WSJ’s Safehouse Not All That Safe

Last Thursday, The Wall Street Journal launched its own version of WikiLeaks. The site is called SafeHouse, and purports to provide a place where readers can help the WSJ “uncover fraud, abuse and other wrongdoing.” With the standalone site, WSJ is...

Social Media Spreads Revolution in Egypt

Major protests and riots in Egypt began a week ago today. Undoubtedly inspired by the recent uprisings in Tunisia, the current state of dissention has been a long while in the making. We have been covering the growing unrest in Egypt on the SixEstate blog for a few...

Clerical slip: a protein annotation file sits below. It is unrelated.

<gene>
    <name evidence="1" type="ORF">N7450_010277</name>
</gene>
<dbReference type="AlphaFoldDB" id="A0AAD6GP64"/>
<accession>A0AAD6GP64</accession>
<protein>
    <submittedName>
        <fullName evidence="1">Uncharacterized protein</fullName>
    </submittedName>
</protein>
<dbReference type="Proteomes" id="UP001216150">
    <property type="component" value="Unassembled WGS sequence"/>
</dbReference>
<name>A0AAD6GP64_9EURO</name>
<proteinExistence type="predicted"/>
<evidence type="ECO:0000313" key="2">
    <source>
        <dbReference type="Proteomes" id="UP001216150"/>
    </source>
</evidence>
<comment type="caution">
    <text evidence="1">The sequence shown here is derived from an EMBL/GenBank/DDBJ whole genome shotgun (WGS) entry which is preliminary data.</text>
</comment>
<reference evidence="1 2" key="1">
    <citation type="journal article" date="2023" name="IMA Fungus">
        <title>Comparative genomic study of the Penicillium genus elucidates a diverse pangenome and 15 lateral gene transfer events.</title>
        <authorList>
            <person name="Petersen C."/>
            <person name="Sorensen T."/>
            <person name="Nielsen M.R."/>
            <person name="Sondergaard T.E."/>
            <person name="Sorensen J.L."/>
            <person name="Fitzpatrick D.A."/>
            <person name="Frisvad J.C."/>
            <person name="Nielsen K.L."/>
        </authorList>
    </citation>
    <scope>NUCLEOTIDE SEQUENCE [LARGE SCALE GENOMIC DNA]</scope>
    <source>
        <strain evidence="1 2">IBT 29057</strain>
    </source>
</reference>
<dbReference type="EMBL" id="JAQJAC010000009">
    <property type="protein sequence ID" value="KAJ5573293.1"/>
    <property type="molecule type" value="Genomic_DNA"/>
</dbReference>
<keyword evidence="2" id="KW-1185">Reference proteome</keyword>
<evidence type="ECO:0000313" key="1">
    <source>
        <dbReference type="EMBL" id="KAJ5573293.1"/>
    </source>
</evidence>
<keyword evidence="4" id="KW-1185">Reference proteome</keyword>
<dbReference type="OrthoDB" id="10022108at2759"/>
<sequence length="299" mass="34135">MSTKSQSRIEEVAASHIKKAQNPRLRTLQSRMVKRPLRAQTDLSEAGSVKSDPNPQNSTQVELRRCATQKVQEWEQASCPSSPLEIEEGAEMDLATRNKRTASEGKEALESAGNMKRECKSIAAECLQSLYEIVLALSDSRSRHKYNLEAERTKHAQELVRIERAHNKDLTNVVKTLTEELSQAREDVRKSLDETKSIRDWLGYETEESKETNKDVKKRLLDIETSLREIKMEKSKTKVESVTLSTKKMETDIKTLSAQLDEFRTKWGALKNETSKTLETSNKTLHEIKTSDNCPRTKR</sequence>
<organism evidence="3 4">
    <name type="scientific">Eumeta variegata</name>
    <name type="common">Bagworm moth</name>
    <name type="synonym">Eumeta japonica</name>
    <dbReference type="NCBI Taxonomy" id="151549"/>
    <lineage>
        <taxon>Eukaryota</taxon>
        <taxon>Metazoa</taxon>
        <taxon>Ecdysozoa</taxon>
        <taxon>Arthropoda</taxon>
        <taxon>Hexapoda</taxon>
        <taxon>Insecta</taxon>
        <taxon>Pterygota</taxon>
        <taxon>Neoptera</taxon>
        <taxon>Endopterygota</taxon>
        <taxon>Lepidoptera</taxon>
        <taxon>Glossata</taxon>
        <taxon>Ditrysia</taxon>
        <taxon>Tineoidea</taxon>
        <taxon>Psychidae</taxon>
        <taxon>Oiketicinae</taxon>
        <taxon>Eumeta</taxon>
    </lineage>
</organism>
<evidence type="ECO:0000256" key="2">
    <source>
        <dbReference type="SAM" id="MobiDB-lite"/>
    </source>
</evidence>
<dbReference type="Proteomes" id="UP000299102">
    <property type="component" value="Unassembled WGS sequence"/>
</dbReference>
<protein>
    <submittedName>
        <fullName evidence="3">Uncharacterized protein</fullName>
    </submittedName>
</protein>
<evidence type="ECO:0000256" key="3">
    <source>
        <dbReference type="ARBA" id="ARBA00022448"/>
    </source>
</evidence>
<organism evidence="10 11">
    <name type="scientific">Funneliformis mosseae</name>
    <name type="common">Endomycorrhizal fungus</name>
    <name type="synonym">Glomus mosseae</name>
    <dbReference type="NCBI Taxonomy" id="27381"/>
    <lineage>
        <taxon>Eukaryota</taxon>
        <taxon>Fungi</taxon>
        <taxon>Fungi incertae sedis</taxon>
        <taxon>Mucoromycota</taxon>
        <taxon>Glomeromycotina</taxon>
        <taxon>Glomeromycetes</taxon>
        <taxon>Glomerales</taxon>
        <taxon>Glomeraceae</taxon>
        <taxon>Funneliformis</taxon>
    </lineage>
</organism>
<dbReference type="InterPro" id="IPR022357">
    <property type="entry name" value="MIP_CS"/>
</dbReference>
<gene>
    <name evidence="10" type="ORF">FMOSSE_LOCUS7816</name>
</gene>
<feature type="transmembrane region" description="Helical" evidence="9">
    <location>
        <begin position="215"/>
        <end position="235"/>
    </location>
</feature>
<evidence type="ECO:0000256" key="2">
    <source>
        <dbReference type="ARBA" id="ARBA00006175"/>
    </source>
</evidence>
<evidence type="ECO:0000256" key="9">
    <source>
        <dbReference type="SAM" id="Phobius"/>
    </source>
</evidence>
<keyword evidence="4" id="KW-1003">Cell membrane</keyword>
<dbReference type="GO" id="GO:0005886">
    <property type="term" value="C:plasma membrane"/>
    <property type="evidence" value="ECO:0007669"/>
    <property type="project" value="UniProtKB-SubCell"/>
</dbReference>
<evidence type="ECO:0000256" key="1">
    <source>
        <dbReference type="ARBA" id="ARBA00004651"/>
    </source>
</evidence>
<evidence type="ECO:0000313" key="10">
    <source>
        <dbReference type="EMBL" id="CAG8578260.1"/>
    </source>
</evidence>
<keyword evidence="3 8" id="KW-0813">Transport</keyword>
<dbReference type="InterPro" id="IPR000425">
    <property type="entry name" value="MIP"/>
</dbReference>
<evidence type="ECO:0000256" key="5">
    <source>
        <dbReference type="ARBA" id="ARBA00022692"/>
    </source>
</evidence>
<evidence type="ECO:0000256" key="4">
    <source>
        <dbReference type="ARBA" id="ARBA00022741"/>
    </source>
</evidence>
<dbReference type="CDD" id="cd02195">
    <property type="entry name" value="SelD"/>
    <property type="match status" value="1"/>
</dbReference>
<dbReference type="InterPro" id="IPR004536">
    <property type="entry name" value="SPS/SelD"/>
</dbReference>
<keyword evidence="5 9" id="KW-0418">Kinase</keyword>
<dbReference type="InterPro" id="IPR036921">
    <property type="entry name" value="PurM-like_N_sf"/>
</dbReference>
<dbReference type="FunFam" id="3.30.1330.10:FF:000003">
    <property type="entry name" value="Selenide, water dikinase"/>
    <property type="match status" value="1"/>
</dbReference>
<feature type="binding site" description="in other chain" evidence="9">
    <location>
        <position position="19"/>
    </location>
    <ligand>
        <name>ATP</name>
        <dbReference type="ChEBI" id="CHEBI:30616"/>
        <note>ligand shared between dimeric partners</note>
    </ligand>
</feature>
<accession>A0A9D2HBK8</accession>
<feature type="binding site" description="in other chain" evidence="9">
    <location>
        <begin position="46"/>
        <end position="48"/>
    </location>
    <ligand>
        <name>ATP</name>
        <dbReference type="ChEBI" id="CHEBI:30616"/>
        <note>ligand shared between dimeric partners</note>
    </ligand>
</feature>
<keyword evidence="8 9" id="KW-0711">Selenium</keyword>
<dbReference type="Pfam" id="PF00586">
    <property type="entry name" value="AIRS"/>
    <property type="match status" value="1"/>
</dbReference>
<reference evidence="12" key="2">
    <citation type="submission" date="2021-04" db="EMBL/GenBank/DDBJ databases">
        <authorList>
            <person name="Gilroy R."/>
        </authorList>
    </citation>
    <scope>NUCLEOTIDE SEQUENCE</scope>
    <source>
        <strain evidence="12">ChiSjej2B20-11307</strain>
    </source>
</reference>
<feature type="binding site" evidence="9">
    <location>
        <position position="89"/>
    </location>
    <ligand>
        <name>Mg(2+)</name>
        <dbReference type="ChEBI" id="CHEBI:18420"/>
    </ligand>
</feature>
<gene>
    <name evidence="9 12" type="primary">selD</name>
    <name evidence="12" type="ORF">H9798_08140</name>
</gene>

A Social Media Revolution? Tunisians Weigh In

The following is a guest article by Ben Kerson, who lived and worked for an American NGO in Tunis, the capital of Tunisia, for two years. Kerson reached out to nearly two dozen Tunisian citizens for their take on recent events. Ben Kerson currently lives in New York...

Twitter in the Courtroom — U.K. & U.S.

WikiLeaks founder Julian Assange has instigated yet another discussion about technology and legality. At the recent bail hearing for Assange in England, the judge allowed journalists to tweet during the hearing — the first time in the country that Twitter use...
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